Border Renaissance: The Texas Centennial and the Emergence of Mexican American Literature (CMAS History, Culture, and Society Series) (Paperback)

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Description


The Texas Centennial of 1936, commemorated by statewide celebrations of independence from Mexico, proved to be a powerful catalyst for the formation of a distinctly Mexican American identity. Confronted by a media frenzy that vilified “Meskins” as the antithesis of Texan liberty, Mexican Americans created literary responses that critiqued these racialized representations while forging a new bilingual, bicultural community within the United States. The development of a modern Tejana identity, controversies surrounding bicultural nationalism, and other conflictual aspects of the transformation from mexicano to Mexican American are explored in this study. Capturing this fascinating aesthetic and political rebirth, Border Renaissance presents innovative readings of important novels by María Elena Zamora O’Shea, Américo Paredes, and Jovita González. In addition, the previously overlooked literary texts by members of the League of United Latin American Citizens (LULAC) are given their first detailed consideration in this compelling work of intellectual and literary history. Drawing on extensive archival research in the English and Spanish languages, John Morán González revisits the 1930s as a crucial decade for the vibrant Mexican American reclamation of Texas history. Border Renaissance pays tribute to this vital turning point in the Mexican American struggle for civil rights.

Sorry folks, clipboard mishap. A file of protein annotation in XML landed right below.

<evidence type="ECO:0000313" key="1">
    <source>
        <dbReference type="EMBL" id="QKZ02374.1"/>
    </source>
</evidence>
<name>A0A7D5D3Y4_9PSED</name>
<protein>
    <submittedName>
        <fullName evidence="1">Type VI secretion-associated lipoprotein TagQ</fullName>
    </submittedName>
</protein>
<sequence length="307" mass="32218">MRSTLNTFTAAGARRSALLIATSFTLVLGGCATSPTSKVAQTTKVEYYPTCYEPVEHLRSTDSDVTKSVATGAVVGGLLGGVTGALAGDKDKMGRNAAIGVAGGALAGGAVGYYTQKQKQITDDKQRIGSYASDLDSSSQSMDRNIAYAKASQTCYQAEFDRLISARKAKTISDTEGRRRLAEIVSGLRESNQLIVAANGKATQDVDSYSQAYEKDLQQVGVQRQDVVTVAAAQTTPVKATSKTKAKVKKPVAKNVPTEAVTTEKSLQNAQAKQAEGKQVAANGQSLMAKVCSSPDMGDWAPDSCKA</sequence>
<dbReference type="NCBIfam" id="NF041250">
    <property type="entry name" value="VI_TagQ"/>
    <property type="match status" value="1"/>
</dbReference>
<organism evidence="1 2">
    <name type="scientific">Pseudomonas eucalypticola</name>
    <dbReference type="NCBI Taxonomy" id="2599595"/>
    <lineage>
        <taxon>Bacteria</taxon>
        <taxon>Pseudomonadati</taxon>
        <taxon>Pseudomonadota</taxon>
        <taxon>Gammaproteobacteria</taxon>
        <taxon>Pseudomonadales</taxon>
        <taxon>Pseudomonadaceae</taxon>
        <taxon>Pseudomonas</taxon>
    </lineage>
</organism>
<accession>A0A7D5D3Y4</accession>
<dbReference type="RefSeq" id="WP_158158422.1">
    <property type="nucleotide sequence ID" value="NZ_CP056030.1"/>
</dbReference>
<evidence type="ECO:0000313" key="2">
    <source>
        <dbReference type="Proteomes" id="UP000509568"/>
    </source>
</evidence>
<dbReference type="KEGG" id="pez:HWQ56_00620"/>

About the Author


JOHN MORÁN GONZÁLEZ is Associate Professor of English and Mexican American Studies at the University of Texas at Austin.


Product Details
ISBN: 9780292725799
ISBN-10: 0292725795
Publisher: University of Texas Press
Publication Date: November 1st, 2009
Pages: 275
Language: English
Series: CMAS History, Culture, and Society Series